I planted a small assortment of pepper plants a month ago, and I have a couple of small jalapeño and anaheim peppers hanging off of their respective plants. I'm wondering if I should go ahead and pick these early peppers before they mature, so that the plants are encouraged to do more vegetative growth, or if I should just let them sit on the plants and ripen and pick them later. Will it even make a difference to the plants whether I pick them or not?

  • If You aim at vegetative growth perhaps apply nitrogen-rich liquid nutrient.
    – Vorac
    Jun 9, 2022 at 6:53

1 Answer 1


I let them ripen (I've already had quite a crop already from my banana peppers and anaheims - probably my best pre-summer crop ever).

It is true that leaving peppers on the plant might slow further fruit development - so it is often a good idea to start picking the largest fruit when you have a lot forming on the plant. I haven't heard of (or observed) fruit slowing plant growth. It is possible, but I don't think it can be significant.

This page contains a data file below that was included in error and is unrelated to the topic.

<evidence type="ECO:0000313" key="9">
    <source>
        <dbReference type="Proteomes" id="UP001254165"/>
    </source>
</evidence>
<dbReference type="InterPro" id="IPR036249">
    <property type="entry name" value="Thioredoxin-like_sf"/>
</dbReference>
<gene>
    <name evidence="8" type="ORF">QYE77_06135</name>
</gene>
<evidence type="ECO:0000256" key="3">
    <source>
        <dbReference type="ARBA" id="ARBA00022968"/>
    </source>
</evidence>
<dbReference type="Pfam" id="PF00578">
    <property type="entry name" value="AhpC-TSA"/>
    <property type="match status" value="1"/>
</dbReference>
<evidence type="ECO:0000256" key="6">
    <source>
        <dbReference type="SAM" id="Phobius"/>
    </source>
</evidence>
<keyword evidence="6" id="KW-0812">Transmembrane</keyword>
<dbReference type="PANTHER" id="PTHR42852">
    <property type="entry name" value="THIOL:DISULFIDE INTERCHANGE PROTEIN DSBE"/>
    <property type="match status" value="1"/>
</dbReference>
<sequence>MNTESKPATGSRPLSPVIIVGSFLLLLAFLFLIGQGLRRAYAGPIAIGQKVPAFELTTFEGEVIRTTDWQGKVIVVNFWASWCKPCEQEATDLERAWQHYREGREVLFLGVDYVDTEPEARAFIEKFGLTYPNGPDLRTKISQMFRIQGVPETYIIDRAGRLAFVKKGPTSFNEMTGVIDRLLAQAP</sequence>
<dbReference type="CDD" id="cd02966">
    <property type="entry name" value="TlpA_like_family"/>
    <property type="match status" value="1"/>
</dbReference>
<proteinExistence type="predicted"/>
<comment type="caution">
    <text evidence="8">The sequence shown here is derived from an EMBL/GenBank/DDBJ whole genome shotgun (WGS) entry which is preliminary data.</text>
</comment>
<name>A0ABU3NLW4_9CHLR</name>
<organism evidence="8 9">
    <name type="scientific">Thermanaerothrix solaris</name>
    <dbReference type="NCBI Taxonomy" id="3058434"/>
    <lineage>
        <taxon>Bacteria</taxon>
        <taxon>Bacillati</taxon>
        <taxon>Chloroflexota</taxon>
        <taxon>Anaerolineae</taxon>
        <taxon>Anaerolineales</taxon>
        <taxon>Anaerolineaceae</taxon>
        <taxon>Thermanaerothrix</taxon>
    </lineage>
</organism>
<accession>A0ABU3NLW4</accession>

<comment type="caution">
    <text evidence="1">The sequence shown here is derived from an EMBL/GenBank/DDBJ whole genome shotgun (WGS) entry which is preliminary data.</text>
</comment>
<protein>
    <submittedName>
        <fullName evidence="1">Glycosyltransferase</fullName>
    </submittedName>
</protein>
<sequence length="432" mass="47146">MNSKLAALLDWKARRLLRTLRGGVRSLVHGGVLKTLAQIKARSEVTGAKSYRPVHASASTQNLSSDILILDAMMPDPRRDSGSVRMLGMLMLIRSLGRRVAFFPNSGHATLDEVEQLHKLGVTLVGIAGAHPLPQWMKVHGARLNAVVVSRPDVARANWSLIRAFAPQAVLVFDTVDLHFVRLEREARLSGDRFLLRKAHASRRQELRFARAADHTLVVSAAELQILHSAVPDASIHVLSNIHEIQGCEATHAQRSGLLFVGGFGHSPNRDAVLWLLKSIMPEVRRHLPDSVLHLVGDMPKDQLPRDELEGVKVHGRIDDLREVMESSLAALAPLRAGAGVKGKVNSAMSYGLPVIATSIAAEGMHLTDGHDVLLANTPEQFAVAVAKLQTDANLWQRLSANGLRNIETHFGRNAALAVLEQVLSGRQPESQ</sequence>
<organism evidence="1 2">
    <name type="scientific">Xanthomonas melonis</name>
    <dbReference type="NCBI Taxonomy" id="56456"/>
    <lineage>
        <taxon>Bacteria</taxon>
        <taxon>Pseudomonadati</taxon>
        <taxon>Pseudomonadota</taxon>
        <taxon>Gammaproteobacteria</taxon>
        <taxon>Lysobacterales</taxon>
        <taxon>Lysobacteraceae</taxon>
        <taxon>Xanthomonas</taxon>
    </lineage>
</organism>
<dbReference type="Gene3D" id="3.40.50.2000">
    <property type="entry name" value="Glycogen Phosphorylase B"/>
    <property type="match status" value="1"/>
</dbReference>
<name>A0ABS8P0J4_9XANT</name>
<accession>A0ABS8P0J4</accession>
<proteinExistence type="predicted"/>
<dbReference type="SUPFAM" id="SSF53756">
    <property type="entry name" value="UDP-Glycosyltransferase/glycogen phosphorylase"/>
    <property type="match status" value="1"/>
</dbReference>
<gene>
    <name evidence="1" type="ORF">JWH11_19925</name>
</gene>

I usually pick them when they are large and ripe to the point I want them, or if they are in danger of damage. Risk of damage might be due to sun scorching, frost (in early December for me), or the beginnings of grub damage. For the latter it is best to remove the pepper from the plant to be discarded or eaten (chopping the damaged end off can result in an edible pepper - depends on the amount of damage and size of pepper).

This year, for the first time, I've had anaheims growing into the ground. This is because the fruit have grown well, and the plants are still relatively small (i.e. similar to your description). In this case, I've picked them quite young because I've found the buried tips start to rot quite quickly (probably due to damp conditions). I've left a couple of peppers that are safely further up the plant, hoping they'll grow/ripen further.

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